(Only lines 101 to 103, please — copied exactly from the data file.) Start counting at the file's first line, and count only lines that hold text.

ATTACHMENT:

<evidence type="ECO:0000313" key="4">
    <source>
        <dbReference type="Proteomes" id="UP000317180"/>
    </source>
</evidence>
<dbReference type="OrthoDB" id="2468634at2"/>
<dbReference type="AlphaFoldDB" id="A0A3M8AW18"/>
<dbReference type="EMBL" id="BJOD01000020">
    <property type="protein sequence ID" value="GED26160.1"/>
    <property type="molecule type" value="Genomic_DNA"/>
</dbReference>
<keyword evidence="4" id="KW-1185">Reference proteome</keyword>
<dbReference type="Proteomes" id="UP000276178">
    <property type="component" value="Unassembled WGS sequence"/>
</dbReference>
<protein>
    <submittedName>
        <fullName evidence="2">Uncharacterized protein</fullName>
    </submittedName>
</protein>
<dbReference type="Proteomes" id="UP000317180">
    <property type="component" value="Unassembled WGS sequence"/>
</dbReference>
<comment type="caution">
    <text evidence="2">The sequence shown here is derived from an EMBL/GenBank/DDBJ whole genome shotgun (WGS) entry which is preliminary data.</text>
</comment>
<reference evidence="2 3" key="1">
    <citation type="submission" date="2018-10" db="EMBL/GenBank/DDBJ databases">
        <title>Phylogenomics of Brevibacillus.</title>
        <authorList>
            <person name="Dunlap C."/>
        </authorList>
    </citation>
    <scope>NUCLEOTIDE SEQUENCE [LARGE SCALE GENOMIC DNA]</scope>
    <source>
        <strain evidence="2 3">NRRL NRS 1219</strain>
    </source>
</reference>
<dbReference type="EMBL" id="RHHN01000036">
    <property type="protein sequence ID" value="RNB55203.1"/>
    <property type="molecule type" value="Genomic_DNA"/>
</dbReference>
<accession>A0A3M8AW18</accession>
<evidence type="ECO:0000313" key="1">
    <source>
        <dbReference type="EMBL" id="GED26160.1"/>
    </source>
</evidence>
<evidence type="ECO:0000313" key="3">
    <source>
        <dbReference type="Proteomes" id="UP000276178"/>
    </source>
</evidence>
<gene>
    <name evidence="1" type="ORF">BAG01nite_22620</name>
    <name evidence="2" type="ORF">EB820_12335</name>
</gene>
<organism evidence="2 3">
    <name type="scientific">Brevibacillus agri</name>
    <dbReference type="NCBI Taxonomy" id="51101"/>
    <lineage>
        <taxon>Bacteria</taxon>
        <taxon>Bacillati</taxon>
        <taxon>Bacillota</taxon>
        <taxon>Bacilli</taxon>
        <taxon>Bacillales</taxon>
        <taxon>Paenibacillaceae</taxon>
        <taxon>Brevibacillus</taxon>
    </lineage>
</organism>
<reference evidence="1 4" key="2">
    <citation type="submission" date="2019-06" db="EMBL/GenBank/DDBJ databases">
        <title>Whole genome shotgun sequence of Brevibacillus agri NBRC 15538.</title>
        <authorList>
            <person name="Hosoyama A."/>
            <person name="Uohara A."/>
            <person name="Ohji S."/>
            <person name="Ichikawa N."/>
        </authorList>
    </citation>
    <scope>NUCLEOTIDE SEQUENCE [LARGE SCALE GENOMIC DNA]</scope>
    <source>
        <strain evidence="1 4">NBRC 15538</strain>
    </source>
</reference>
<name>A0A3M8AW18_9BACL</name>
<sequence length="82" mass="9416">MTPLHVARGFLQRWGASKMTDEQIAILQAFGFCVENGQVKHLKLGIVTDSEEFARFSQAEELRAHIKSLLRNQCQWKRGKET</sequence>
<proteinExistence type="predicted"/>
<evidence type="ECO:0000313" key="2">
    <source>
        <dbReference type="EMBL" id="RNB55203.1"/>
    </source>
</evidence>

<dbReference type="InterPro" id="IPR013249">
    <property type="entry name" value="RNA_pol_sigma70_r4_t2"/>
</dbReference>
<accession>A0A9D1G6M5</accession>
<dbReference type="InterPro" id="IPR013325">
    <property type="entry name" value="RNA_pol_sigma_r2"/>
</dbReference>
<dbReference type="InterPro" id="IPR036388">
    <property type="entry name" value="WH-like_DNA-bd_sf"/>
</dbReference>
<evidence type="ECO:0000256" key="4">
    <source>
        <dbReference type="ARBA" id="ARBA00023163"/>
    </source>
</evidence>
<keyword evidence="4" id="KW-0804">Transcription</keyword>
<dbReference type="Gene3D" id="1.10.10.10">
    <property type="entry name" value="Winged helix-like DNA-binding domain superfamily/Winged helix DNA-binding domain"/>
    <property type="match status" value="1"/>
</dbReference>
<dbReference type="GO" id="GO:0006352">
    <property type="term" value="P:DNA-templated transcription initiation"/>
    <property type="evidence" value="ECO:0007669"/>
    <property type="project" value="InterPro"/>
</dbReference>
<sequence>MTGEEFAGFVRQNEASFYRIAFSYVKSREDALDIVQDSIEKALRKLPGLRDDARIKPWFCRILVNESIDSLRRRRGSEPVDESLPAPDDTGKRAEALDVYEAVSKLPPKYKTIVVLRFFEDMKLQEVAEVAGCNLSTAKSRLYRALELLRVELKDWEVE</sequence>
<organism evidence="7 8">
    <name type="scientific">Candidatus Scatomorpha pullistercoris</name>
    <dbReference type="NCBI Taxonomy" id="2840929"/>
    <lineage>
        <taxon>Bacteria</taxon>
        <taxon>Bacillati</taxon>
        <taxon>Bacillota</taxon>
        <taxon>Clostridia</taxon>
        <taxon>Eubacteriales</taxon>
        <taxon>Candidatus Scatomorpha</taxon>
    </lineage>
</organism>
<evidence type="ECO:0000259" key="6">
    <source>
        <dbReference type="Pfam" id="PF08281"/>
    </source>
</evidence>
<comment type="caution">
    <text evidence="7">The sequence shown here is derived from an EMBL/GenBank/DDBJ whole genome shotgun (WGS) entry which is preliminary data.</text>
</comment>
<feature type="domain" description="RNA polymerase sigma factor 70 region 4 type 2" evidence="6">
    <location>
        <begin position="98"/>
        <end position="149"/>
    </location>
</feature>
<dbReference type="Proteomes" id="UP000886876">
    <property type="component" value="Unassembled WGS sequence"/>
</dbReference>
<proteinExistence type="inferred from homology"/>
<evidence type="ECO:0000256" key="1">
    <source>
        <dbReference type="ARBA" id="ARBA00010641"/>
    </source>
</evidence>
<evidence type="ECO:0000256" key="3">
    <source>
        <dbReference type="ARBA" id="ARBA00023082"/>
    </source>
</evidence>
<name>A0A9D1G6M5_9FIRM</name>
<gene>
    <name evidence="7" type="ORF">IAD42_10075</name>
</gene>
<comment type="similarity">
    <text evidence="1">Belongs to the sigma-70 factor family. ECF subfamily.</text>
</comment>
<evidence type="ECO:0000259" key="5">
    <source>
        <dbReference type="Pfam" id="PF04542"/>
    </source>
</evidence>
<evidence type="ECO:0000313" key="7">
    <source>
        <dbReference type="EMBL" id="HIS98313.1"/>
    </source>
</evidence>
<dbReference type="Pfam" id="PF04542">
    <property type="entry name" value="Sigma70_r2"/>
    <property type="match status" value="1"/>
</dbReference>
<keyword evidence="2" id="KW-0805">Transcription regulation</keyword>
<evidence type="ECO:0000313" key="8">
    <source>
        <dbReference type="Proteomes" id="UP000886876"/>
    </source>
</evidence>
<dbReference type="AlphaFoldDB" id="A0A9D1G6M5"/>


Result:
<dbReference type="InterPro" id="IPR036388">
    <property type="entry name" value="WH-like_DNA-bd_sf"/>
</dbReference>